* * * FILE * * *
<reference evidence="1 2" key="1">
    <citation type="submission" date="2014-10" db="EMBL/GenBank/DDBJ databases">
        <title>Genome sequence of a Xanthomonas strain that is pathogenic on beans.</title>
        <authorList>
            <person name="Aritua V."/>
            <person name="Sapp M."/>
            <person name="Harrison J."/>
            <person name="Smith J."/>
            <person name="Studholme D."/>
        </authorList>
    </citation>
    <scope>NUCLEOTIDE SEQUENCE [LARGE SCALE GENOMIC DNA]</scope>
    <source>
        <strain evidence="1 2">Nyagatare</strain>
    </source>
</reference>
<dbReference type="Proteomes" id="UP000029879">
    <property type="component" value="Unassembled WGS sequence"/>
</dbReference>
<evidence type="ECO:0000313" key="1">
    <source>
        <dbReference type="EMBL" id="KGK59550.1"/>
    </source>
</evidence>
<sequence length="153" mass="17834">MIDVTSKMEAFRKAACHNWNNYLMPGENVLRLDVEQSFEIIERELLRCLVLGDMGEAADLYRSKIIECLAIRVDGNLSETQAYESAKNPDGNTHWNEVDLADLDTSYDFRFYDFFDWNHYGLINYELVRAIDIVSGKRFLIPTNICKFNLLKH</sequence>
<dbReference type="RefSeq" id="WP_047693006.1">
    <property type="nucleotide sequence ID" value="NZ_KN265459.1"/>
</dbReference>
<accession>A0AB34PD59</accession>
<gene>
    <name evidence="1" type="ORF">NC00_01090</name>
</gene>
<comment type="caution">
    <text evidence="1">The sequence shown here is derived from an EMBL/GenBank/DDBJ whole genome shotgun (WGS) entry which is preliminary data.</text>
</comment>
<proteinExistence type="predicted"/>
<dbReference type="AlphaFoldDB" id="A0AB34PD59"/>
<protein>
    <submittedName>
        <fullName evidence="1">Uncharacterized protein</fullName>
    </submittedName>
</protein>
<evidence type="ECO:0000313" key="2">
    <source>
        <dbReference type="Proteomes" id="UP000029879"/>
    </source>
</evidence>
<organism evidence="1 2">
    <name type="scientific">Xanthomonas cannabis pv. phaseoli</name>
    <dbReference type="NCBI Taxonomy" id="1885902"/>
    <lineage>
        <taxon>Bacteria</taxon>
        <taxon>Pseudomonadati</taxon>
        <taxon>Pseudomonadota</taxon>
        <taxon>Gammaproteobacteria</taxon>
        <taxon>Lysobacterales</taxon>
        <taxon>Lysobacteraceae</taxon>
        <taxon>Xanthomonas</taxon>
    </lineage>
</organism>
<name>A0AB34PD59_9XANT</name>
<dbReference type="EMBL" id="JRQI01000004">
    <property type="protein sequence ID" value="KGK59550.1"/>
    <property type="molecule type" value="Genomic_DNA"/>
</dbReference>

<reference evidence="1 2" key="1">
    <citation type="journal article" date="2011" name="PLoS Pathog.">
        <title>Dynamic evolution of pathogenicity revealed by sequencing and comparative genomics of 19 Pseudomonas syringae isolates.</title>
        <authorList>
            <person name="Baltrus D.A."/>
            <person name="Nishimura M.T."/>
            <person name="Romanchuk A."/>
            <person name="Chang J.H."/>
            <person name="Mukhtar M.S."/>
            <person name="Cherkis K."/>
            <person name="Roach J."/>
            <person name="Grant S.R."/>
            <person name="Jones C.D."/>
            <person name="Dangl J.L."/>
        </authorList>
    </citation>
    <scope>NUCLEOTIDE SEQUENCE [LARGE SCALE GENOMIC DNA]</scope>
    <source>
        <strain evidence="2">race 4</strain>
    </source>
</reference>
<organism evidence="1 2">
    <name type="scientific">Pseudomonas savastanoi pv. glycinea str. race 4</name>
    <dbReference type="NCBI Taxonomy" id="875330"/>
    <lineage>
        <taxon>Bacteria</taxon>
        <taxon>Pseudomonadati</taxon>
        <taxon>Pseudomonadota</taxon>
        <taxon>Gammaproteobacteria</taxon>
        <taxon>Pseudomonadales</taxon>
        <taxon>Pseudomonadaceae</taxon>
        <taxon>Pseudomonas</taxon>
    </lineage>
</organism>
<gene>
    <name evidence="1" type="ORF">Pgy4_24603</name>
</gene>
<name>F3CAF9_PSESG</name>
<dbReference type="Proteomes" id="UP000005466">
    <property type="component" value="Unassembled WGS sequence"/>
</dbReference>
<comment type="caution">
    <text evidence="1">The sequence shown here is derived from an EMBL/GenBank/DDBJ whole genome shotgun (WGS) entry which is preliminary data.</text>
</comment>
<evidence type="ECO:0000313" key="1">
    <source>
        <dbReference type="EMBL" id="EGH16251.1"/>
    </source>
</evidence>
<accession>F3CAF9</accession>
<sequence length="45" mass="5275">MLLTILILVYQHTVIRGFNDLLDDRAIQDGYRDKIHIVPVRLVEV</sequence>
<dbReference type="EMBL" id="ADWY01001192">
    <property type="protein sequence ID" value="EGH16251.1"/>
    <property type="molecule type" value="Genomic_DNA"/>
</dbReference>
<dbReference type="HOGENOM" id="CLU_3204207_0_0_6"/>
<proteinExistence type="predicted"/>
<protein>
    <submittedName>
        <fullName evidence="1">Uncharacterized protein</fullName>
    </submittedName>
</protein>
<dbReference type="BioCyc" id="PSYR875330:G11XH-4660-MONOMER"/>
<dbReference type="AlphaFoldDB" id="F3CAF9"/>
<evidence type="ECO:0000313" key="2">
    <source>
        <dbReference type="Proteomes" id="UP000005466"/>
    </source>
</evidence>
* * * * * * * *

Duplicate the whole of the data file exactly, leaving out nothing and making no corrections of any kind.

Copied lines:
<reference evidence="1 2" key="1">
    <citation type="submission" date="2014-10" db="EMBL/GenBank/DDBJ databases">
        <title>Genome sequence of a Xanthomonas strain that is pathogenic on beans.</title>
        <authorList>
            <person name="Aritua V."/>
            <person name="Sapp M."/>
            <person name="Harrison J."/>
            <person name="Smith J."/>
            <person name="Studholme D."/>
        </authorList>
    </citation>
    <scope>NUCLEOTIDE SEQUENCE [LARGE SCALE GENOMIC DNA]</scope>
    <source>
        <strain evidence="1 2">Nyagatare</strain>
    </source>
</reference>
<dbReference type="Proteomes" id="UP000029879">
    <property type="component" value="Unassembled WGS sequence"/>
</dbReference>
<evidence type="ECO:0000313" key="1">
    <source>
        <dbReference type="EMBL" id="KGK59550.1"/>
    </source>
</evidence>
<sequence length="153" mass="17834">MIDVTSKMEAFRKAACHNWNNYLMPGENVLRLDVEQSFEIIERELLRCLVLGDMGEAADLYRSKIIECLAIRVDGNLSETQAYESAKNPDGNTHWNEVDLADLDTSYDFRFYDFFDWNHYGLINYELVRAIDIVSGKRFLIPTNICKFNLLKH</sequence>
<dbReference type="RefSeq" id="WP_047693006.1">
    <property type="nucleotide sequence ID" value="NZ_KN265459.1"/>
</dbReference>
<accession>A0AB34PD59</accession>
<gene>
    <name evidence="1" type="ORF">NC00_01090</name>
</gene>
<comment type="caution">
    <text evidence="1">The sequence shown here is derived from an EMBL/GenBank/DDBJ whole genome shotgun (WGS) entry which is preliminary data.</text>
</comment>
<proteinExistence type="predicted"/>
<dbReference type="AlphaFoldDB" id="A0AB34PD59"/>
<protein>
    <submittedName>
        <fullName evidence="1">Uncharacterized protein</fullName>
    </submittedName>
</protein>
<evidence type="ECO:0000313" key="2">
    <source>
        <dbReference type="Proteomes" id="UP000029879"/>
    </source>
</evidence>
<organism evidence="1 2">
    <name type="scientific">Xanthomonas cannabis pv. phaseoli</name>
    <dbReference type="NCBI Taxonomy" id="1885902"/>
    <lineage>
        <taxon>Bacteria</taxon>
        <taxon>Pseudomonadati</taxon>
        <taxon>Pseudomonadota</taxon>
        <taxon>Gammaproteobacteria</taxon>
        <taxon>Lysobacterales</taxon>
        <taxon>Lysobacteraceae</taxon>
        <taxon>Xanthomonas</taxon>
    </lineage>
</organism>
<name>A0AB34PD59_9XANT</name>
<dbReference type="EMBL" id="JRQI01000004">
    <property type="protein sequence ID" value="KGK59550.1"/>
    <property type="molecule type" value="Genomic_DNA"/>
</dbReference>

<reference evidence="1 2" key="1">
    <citation type="journal article" date="2011" name="PLoS Pathog.">
        <title>Dynamic evolution of pathogenicity revealed by sequencing and comparative genomics of 19 Pseudomonas syringae isolates.</title>
        <authorList>
            <person name="Baltrus D.A."/>
            <person name="Nishimura M.T."/>
            <person name="Romanchuk A."/>
            <person name="Chang J.H."/>
            <person name="Mukhtar M.S."/>
            <person name="Cherkis K."/>
            <person name="Roach J."/>
            <person name="Grant S.R."/>
            <person name="Jones C.D."/>
            <person name="Dangl J.L."/>
        </authorList>
    </citation>
    <scope>NUCLEOTIDE SEQUENCE [LARGE SCALE GENOMIC DNA]</scope>
    <source>
        <strain evidence="2">race 4</strain>
    </source>
</reference>
<organism evidence="1 2">
    <name type="scientific">Pseudomonas savastanoi pv. glycinea str. race 4</name>
    <dbReference type="NCBI Taxonomy" id="875330"/>
    <lineage>
        <taxon>Bacteria</taxon>
        <taxon>Pseudomonadati</taxon>
        <taxon>Pseudomonadota</taxon>
        <taxon>Gammaproteobacteria</taxon>
        <taxon>Pseudomonadales</taxon>
        <taxon>Pseudomonadaceae</taxon>
        <taxon>Pseudomonas</taxon>
    </lineage>
</organism>
<gene>
    <name evidence="1" type="ORF">Pgy4_24603</name>
</gene>
<name>F3CAF9_PSESG</name>
<dbReference type="Proteomes" id="UP000005466">
    <property type="component" value="Unassembled WGS sequence"/>
</dbReference>
<comment type="caution">
    <text evidence="1">The sequence shown here is derived from an EMBL/GenBank/DDBJ whole genome shotgun (WGS) entry which is preliminary data.</text>
</comment>
<evidence type="ECO:0000313" key="1">
    <source>
        <dbReference type="EMBL" id="EGH16251.1"/>
    </source>
</evidence>
<accession>F3CAF9</accession>
<sequence length="45" mass="5275">MLLTILILVYQHTVIRGFNDLLDDRAIQDGYRDKIHIVPVRLVEV</sequence>
<dbReference type="EMBL" id="ADWY01001192">
    <property type="protein sequence ID" value="EGH16251.1"/>
    <property type="molecule type" value="Genomic_DNA"/>
</dbReference>
<dbReference type="HOGENOM" id="CLU_3204207_0_0_6"/>
<proteinExistence type="predicted"/>
<protein>
    <submittedName>
        <fullName evidence="1">Uncharacterized protein</fullName>
    </submittedName>
</protein>
<dbReference type="BioCyc" id="PSYR875330:G11XH-4660-MONOMER"/>
<dbReference type="AlphaFoldDB" id="F3CAF9"/>
<evidence type="ECO:0000313" key="2">
    <source>
        <dbReference type="Proteomes" id="UP000005466"/>
    </source>
</evidence>